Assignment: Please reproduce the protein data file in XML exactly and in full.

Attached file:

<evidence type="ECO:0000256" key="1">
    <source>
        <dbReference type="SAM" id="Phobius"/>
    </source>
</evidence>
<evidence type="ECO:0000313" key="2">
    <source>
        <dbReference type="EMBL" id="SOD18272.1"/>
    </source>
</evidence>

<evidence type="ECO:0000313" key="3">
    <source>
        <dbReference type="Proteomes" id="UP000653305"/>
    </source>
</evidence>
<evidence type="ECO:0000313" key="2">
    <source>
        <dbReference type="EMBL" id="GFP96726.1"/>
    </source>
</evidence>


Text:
<evidence type="ECO:0000256" key="1">
    <source>
        <dbReference type="SAM" id="Phobius"/>
    </source>
</evidence>
<evidence type="ECO:0000313" key="2">
    <source>
        <dbReference type="EMBL" id="SOD18272.1"/>
    </source>
</evidence>

<evidence type="ECO:0000313" key="3">
    <source>
        <dbReference type="Proteomes" id="UP000653305"/>
    </source>
</evidence>
<evidence type="ECO:0000313" key="2">
    <source>
        <dbReference type="EMBL" id="GFP96726.1"/>
    </source>
</evidence>